Banja Luka, Bosnia and Herzegovina

IVR System

Project Overview

.

Project time frame: January – April 2019

About the employer: Infomedia d.o.o. Banja Luka (infomedia.ba) develops custom software and internet marketing solutions with the purpose of web sales and package distribution.

Project challenge

The goal of this project was to establish partnerships with companies that could offer VoIP phone service and to build an IVR system that will ensure the high efficiency of our internal call center.

Project solution

Our company initially started with telesales activities by cooperating with outsourced call center providers (more about that project here). Eventually, we ended contracts with those companies, hired independent call agents, and started our own internal call center.

Outsourced call centers used to provide us with landline phone numbers as a part of their service, but after our company switched to internal call centers I was assigned to find separate VoIP service providers, lead negotiations, and close deals with them.

We created a custom IVR system adjusted to the needs of our company and voice prompts that reduced the number of calls dropped by potential customers while waiting on hold. This led to a significant increase in sales of our products in the long term.

Main activities and responsibilities:
– Research on business partnerships with telecommunication companies, leading negotiations and closing contracts.
– Overseeing installation, testing and production of phone number lines.
– Creating procedures for regular control of the functionality of phone number lines.
– Building custom inbound and outbound IVR systems.
– Overseeing creation and translation of texts for voice prompts, and recording audio files in local languages.
– Running split tests of different sales-oriented voice prompts, analyzing metrics and deciding which ones to keep.
– Building an API for connecting our Phoneorder telemarketing web app with an outsourced softphone system.

Tools used:
– Google and LinkedIn search engines for finding service providers.
– Trello for organizing tasks and priorities.
– Google Sheets for user and tech support activities.
– Kayako email ticketing for communication with service providers.
– LucidChart for making IVR process flows.

The Team
– Copywriters who wrote the sales-oriented text for voice prompts.
– Translation person who organized text translation to local languages.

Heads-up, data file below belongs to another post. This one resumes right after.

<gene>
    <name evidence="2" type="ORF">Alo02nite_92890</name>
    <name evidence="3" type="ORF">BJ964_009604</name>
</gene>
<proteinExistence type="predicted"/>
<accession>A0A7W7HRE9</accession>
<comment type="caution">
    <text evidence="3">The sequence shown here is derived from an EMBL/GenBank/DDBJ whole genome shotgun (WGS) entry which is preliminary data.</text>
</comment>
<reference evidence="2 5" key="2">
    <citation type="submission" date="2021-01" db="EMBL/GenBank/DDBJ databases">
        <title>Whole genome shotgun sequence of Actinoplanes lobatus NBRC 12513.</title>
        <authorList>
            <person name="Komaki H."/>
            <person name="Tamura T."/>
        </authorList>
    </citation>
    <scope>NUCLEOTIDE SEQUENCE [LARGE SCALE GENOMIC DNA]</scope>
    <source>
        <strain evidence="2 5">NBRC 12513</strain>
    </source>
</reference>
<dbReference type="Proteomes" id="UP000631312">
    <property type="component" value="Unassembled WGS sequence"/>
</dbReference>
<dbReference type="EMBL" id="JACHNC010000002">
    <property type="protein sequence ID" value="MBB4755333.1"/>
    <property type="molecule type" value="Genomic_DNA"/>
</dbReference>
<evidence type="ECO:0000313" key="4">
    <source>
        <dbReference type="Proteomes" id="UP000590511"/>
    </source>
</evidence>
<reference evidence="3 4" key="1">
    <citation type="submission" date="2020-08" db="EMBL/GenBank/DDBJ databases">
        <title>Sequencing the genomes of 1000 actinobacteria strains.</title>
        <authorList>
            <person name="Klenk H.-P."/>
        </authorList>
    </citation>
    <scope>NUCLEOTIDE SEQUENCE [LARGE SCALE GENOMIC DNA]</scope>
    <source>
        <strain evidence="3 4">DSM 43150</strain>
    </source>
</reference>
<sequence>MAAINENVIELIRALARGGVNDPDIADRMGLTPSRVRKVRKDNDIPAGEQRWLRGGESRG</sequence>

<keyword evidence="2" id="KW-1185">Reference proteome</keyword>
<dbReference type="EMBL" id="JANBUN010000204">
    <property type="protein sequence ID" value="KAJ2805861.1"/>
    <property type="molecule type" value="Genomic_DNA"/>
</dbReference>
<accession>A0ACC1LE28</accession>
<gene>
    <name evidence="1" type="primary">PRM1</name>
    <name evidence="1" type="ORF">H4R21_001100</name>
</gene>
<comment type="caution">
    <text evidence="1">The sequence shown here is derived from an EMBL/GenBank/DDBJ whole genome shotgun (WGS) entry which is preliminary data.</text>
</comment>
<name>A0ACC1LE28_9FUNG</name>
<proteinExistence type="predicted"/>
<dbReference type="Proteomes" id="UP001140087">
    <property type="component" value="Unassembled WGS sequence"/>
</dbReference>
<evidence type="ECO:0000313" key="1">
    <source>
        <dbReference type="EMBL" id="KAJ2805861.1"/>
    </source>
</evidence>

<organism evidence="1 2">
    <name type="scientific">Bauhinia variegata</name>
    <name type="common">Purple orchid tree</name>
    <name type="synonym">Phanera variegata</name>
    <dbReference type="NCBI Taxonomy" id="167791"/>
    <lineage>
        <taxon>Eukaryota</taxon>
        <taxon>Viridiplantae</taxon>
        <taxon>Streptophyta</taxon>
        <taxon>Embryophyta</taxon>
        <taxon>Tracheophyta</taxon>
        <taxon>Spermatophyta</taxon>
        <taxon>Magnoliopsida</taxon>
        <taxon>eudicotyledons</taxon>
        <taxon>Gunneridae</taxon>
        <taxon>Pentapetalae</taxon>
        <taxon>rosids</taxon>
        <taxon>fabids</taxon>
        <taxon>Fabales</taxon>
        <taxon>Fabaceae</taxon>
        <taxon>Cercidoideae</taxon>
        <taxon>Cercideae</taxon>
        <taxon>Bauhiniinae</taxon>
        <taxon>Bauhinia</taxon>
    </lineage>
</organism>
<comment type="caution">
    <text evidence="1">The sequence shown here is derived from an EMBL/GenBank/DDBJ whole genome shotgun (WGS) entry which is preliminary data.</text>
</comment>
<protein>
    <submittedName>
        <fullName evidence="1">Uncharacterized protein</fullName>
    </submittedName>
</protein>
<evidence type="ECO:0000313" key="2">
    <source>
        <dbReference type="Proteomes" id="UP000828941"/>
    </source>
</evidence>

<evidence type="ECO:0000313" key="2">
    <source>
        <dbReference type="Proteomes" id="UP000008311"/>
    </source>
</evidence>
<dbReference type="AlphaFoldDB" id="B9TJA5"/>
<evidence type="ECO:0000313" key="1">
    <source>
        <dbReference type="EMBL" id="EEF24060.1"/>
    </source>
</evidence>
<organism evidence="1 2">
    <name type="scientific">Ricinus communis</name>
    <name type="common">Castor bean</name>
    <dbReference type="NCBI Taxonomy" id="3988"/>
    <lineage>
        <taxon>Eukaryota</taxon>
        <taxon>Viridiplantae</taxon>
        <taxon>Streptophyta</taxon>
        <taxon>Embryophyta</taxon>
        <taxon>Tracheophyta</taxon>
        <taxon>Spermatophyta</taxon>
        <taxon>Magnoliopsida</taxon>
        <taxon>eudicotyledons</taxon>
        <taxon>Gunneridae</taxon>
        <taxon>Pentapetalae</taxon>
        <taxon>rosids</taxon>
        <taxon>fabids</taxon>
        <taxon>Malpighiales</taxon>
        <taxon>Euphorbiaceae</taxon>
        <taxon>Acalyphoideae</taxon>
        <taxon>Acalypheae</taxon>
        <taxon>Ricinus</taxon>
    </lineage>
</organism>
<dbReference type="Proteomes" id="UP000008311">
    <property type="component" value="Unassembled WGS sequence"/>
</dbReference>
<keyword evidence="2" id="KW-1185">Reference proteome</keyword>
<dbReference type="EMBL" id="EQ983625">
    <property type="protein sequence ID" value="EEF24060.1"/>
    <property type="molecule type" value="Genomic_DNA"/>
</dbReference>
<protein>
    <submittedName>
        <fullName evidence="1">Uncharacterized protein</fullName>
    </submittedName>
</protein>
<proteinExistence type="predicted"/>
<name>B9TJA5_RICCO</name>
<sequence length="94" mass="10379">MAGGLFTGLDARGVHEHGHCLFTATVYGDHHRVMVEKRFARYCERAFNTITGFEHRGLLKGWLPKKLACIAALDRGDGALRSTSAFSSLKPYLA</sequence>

– Call center agents who recorded voice prompts,
– A producer who edited the audio.
– Our tech team who installed numbers in collaboration with IVR service providers.
– A web developer who built the API that connected our web app with a softphone desktop app.

.

Deliverables

.

API for the softphone desktop application

After we started with cooperation, my next responsibility was to oversee the installation of phone numbers on Bria 5 softphone applications used by our call agents. This system enabled our call agents to make calls with landline numbers from their desktops, without using the hardware phone machines.

We built an API that connected Bria 5 with call panels from our telemarketing web app used by call agents for telesales. When call agent makes a certain action in call panel (e.g. clicks the button “Call”), the API from our web app sends a command to Bria 5 desktop app and the call is automatically established. This way we achieved direct calls from our web app which contained a database with phone numbers of our customers.

.

Protocol for control of phone number functionality

After phone lines were established, we needed to regularly check if the lines are working, so I made a protocol for control of phone number functionality.

Figure 1. Flow for checking phone number functionality

.

IVR voice prompts

The next step was overseeing the writing and translation of texts for IVR prompts and recording voices of our call agents in local languages.

After some time, we wanted to test different versions of voice prompts, so our copywriters made 8 different sales-oriented texts which we recorded and implemented in the IVR system.

I conducted split tests for two months and used the following metrics to measure the performance of voice prompts:

(1) Incentive quality of inbound IVR:
INB Connected % = (Connected calls / Total calls) * 100

(2) Sales quality of inbound IVR:
INB Order % = (Orders / Connected calls) * 100

(3) Incentive quality of outbound IVR:
OUT Connected % = (Connected calls / Total calls) * 100

.

Inbound IVR system

The part of the VoIP service was also IVR (Interactive Voice Response) system. Most of the providers already had predefined IVR service, but we needed something adjusted to our business. So, together we built a custom IVR system, both for inbound and outbound calls.

First, we agreed how the whole IVR process should look like, what kind of text should be spoken and how the routes should be set up. After that, I made a specification for our VoIP service provider and the plan was implemented in practice.

Figure 2. Inbound call route flows

.

Figure 3. Inbound IVR process flow v.3

.

Outbound IVR system

The idea was to make multiple outbound bulk calls from Bria. Each call agent has one Bria account from which he/she calls our clients. At that time Bria supported a maximum of 5 parallel calls from one account at the same time. Having that in mind, we made an IVR system where 1 agent was making 5 calls at the same time; the first customer who answered connected to the operator and others (if any) wait in the queue with voice prompt asked them to hold until the line is free.

Figure 4. Outbound call routes and IVR system